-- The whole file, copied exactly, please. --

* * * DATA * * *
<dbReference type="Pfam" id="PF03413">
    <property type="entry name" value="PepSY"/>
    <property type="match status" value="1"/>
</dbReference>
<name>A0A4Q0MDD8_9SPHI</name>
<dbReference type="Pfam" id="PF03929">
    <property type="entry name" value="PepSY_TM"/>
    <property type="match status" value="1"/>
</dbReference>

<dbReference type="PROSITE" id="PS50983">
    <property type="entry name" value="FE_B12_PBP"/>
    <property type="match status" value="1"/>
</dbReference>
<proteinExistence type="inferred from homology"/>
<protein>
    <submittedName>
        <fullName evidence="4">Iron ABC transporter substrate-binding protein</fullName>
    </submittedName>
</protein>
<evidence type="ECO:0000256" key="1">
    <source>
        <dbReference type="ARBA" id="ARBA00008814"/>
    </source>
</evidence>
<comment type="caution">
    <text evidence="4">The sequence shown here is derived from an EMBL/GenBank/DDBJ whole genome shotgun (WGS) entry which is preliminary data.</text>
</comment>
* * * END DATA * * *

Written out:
<dbReference type="Pfam" id="PF03413">
    <property type="entry name" value="PepSY"/>
    <property type="match status" value="1"/>
</dbReference>
<name>A0A4Q0MDD8_9SPHI</name>
<dbReference type="Pfam" id="PF03929">
    <property type="entry name" value="PepSY_TM"/>
    <property type="match status" value="1"/>
</dbReference>

<dbReference type="PROSITE" id="PS50983">
    <property type="entry name" value="FE_B12_PBP"/>
    <property type="match status" value="1"/>
</dbReference>
<proteinExistence type="inferred from homology"/>
<protein>
    <submittedName>
        <fullName evidence="4">Iron ABC transporter substrate-binding protein</fullName>
    </submittedName>
</protein>
<evidence type="ECO:0000256" key="1">
    <source>
        <dbReference type="ARBA" id="ARBA00008814"/>
    </source>
</evidence>
<comment type="caution">
    <text evidence="4">The sequence shown here is derived from an EMBL/GenBank/DDBJ whole genome shotgun (WGS) entry which is preliminary data.</text>
</comment>